Most of the time, I look at the books on the library’s shelves and am excited at the prospect of finding my new favorite book. However, every once in a while, I look at all of the books and become dejected, knowing that there are thousands and thousands of amazing books published that I will not have the time to read.
So, when I am looking for something new to read in my limited time—and, contrary to popular belief, librarians do not get to read all day at work—I ask myself, should I reread a favorite? Should I read a title or author in my favorite genre? Or, should I branch out and read a book that is different from my normal choice?
It’s a difficult decision to make, but I find that branching out and trying a new category or a new author is very rewarding. It allows me, in a professional capacity, to recommend titles outside my favorite genre. It also gives me a better understanding of the world around me, and I find some of my new favorite books and authors.
If I hadn’t read outside my usual fare, I would have missed this year’s nuanced and inspiring Rappahannock Reads selection, Station Eleven, by Emily St. John Mandel. It’s about post-apocalyptic North America, but, whereas many novels in this genre focus on the immediate aftermath of the apocalyptic event and the struggle for human survival, Mandel’s novel focuses on what happens after the initial struggle is over. What do we, as humans, focus on, and what do we decide is important enough to preserve from our previous life? Station Eleven switches back and forth between several characters during Year Zero, when a pandemic wipes out most humans, and Year 20, when life is not as chaotic as it was during and directly after the pandemic. One set of characters focused on in Station Eleven is a group of wandering actors and musicians known as The Travelling Symphony. They trek from town to town around the Great Lakes region and perform Shakespeare, thus helping to preserve part of the culture from before the pandemic.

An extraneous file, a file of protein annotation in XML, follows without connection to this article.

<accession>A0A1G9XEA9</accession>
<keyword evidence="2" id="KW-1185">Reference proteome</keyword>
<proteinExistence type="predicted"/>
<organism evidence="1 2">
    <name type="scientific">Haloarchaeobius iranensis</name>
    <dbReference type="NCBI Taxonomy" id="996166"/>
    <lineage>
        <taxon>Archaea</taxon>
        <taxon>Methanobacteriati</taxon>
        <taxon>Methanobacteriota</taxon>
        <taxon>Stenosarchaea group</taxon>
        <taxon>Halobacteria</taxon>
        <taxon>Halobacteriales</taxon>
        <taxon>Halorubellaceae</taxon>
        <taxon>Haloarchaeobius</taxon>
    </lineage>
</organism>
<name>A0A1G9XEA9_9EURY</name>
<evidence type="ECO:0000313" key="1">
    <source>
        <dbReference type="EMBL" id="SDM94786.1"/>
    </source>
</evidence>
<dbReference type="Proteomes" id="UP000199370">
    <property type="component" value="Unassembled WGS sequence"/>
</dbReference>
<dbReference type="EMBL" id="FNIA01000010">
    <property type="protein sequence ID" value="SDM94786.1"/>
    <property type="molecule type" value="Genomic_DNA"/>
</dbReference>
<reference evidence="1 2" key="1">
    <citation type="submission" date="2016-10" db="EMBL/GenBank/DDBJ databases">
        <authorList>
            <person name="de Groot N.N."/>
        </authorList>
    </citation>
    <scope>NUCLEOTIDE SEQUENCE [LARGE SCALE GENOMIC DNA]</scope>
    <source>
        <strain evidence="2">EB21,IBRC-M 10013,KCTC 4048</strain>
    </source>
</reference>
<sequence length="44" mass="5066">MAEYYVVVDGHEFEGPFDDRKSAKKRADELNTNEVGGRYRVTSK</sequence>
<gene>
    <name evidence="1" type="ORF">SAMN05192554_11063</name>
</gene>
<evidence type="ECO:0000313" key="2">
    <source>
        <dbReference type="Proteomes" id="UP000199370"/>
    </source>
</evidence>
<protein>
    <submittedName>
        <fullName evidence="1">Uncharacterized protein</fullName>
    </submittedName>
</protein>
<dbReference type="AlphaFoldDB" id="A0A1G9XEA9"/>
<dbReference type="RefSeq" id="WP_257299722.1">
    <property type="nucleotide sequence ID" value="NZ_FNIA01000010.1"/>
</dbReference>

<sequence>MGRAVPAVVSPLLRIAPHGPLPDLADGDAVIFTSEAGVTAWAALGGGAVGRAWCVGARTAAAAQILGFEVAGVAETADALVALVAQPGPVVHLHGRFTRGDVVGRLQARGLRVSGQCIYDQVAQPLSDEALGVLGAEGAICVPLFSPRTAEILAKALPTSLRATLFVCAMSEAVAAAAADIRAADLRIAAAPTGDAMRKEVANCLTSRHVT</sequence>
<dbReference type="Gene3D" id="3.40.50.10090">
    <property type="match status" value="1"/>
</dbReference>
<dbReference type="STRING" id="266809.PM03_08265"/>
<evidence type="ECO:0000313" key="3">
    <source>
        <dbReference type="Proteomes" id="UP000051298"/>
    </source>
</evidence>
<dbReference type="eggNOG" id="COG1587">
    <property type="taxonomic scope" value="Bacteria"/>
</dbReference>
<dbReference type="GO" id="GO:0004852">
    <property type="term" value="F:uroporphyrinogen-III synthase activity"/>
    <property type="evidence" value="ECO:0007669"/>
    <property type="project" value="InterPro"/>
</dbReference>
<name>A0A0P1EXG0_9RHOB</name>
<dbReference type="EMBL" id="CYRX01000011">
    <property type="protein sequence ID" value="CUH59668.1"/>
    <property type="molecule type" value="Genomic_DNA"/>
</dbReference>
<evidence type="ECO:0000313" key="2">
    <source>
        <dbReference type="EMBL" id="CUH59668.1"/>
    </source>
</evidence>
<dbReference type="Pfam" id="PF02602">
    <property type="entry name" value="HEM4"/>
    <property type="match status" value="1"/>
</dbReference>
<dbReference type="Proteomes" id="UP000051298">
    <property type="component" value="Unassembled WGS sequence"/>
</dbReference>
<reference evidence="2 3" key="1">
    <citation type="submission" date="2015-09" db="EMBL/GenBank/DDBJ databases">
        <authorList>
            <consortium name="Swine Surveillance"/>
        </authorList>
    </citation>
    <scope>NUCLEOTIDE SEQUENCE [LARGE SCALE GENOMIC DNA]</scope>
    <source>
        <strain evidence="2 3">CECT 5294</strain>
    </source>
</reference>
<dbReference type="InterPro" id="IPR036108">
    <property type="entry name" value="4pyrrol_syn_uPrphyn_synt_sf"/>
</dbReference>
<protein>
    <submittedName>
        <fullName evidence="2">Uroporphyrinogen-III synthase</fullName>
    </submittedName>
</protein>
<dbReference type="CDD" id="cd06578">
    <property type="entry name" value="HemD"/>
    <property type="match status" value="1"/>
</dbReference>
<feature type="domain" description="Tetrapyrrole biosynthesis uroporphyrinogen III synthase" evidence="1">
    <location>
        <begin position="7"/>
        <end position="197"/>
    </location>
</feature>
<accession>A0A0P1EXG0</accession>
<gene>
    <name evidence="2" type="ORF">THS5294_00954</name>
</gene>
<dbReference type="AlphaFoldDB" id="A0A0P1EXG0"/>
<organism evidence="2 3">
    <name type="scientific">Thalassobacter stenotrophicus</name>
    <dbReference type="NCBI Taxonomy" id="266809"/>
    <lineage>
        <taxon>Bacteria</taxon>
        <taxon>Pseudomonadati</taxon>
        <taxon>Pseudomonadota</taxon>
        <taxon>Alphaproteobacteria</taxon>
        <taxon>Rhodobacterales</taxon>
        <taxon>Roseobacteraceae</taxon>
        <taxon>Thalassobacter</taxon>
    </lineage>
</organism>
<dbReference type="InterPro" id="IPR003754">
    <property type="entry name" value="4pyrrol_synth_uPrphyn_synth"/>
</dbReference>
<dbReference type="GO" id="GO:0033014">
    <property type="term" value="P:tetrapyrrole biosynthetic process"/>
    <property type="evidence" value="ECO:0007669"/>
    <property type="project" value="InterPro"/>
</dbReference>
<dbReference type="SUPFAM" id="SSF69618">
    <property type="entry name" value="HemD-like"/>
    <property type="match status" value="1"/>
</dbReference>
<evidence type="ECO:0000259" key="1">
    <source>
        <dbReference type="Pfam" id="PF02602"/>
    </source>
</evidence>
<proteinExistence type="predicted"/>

Station Eleven won the 2015 Arthur C. Clarke Award. It also was nominated for the National Book Award and was a finalist for the PEN/Faulkner Award.
For the culminating Rappahannock Reads event, the author will speak locally March 17 at 3 p.m. The event, sponsored by UMW Libraries, Germanna Community College and CTI, will be held at University Hall at the University of Mary Washington Stafford Campus.
In addition, Station Eleven features in the library’s Arts vs Apocalypse Mission in the Winter Reading Challenge. The mission includes recommended reading, learning more about Shakespeare, and a video of the author discussing Station Eleven. Adults can sign up for the Winter Reading Challenge on the library’s website, complete missions to earn badges and points toward monthly prizes, and join the Winter Reading Challenge Facebook group for weekly book discussions, trivia, giveaways, and more. Anyone who reads or listens to five books through the end of March can win a Winter Reading Challenge mug, but quantities are limited, so the sooner participants complete their five books, the more likely that the library will have mugs left to be claimed.
This article originally appeared in The Free Lance-Star.